Where Can You Buy a Home While Carrying Student Loan Debt?

carrying student loan debt One common myth about acquiring student loan debt is that it prevents you from buying a home. Although millennials are delaying home buying longer than any other generation in recent history, student debt surprisingly isn’t to blame. It’s true that carrying significant student loan debt can hinder savings for a down payment and cause your debt-to-income ratio to exceed a lender’s qualifications, but it barely reduces your odds of becoming a homeowner.

In fact, as long as you complete a bachelor’s degree or higher, the negative impact of your student loan debt on your probability of homeownership is negligible. Take for instance folks who graduate with a bachelor’s degree and no student loans. They have a 70 percent probability of owning a home. Others, with the same degree and $50,000 of student loan debt, have a 66 percent chance of homeownership. So, the debt only reduces odds of homeownership by 4 percent.

Even added debt from graduate school loans aren’t to blame. Truthfully, the higher the level of education the better insulated borrowers are from negative impacts of student loan debt. Despite the high cost of loans for further education, individuals with medical, law or doctoral degrees have the highest likelihood of homeownership while carrying student loan debt.

For example, if you earned a doctorate degree without acquiring any student loan debt, you have an 87 percent chance of owning a home. Add $50,000 in student loan debt and you still have an 84 percent likelihood of homeownership – a 3 percent change. A master’s degree jumps from 80 percent without loans to 75 percent with $50,000 in student loan debt. All that debt only equates to a measly 5 percent change in your odds of homeownership.

In actuality, student loan debt isn’t the cause for delayed buying rates among the millennial generation – the age of individuals who would likely be purchasing homes. Other factors like low inventory of cheaper-priced homes could be to blame. Many millennials are renting in city centers and purchasing property in the same popular locations. When you’ve calculated your housing budget, your savings for the down payment and monthly mortgage affordability you can see that affordable homes are likely outside of city centers.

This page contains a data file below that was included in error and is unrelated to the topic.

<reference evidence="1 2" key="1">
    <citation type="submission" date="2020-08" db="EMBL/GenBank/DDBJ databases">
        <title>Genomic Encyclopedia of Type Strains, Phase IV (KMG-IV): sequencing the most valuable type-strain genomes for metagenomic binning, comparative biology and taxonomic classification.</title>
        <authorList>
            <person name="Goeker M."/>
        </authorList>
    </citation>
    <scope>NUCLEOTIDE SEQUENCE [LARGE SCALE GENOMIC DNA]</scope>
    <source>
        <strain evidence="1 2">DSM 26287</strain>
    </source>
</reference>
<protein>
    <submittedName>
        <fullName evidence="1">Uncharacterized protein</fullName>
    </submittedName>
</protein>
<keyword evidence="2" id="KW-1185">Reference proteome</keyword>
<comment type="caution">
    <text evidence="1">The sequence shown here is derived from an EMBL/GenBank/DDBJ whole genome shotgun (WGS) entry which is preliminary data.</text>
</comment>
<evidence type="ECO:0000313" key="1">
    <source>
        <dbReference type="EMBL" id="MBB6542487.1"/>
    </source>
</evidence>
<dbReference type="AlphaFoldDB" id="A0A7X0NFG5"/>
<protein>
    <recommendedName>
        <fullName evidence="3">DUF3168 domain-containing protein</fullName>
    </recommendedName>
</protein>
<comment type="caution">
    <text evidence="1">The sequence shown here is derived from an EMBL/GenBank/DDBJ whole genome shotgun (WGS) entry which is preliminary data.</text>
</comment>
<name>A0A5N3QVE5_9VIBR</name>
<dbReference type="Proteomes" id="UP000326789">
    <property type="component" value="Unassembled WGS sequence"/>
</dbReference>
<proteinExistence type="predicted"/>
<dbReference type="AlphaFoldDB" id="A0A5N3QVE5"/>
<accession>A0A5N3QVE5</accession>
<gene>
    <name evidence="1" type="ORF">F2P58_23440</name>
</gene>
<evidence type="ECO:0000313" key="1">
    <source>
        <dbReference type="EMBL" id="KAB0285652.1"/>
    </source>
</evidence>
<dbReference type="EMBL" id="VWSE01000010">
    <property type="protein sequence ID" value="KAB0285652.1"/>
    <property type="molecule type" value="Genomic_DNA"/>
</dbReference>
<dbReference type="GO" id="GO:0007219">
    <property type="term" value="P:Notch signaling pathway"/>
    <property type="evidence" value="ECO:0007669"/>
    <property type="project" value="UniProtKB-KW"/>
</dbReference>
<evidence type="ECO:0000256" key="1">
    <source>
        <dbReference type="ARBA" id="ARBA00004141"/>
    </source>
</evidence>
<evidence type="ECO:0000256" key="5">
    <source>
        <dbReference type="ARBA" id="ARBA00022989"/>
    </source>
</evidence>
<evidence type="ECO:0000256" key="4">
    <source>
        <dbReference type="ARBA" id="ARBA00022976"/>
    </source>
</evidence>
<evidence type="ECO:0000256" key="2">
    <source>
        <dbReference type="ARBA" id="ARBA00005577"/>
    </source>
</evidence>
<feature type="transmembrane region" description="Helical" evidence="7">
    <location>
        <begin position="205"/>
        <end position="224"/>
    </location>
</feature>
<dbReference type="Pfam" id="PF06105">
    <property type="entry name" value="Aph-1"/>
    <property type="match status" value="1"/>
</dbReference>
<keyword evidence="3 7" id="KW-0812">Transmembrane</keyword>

Beyond the effects of student loan debt, you should consider shopping for homes in the most affordable regions for your career path. The markets with the cheapest homes aren’t necessarily the most affordable for every worker, since wages are lower in markets with cheaper home prices.

For instance, teachers are best off buying in Bakersfield, CA earning a median salary of $61,000. Teachers there spend 22 percent of their monthly income on housing, establishing an affordable home price of $310,000. In Bakersfield, teachers can afford 86 percent of the homes on the market – excellent odds when shopping for homes. 

Alternatively, if you’re a teacher living in Provo, UT, your salary is much lower at $32,000 with the same housing expense of 22 percent of your monthly income. Unfortunately, teachers in Provo can only afford a home priced at $171,000. The cost limitation opens up just 24 percent of the for-sale inventory. Therefore, it’s much more limiting to shop for homes in Provo if you’re earning a teacher’s salary.

The same concept applies for the other occupations Zillow studied. Firefighters have the greatest affordability in Riverside, CA and the least in Charlotte, NC. Lawyers are best off in Buffalo, NY and worst off in Springfield, MA. Construction workers have the most luck shopping for homes in Buffalo, NY but few affordable options in Portland, OR. Food service workers have the greatest housing affordability in Las Vegas, NV and the least in Salt Lake City, UT.

Buying a home is a complex decision whether you’re carrying debt or working a low-paying job. Instead of continuing to pay steep and rising prices for rent, look into purchasing a home within your price range. Don’t let the burden of student loan debt scare you away from considering all your options.

About the Author – Tali Wee writes about finances, home improvement and interior design for Zillow

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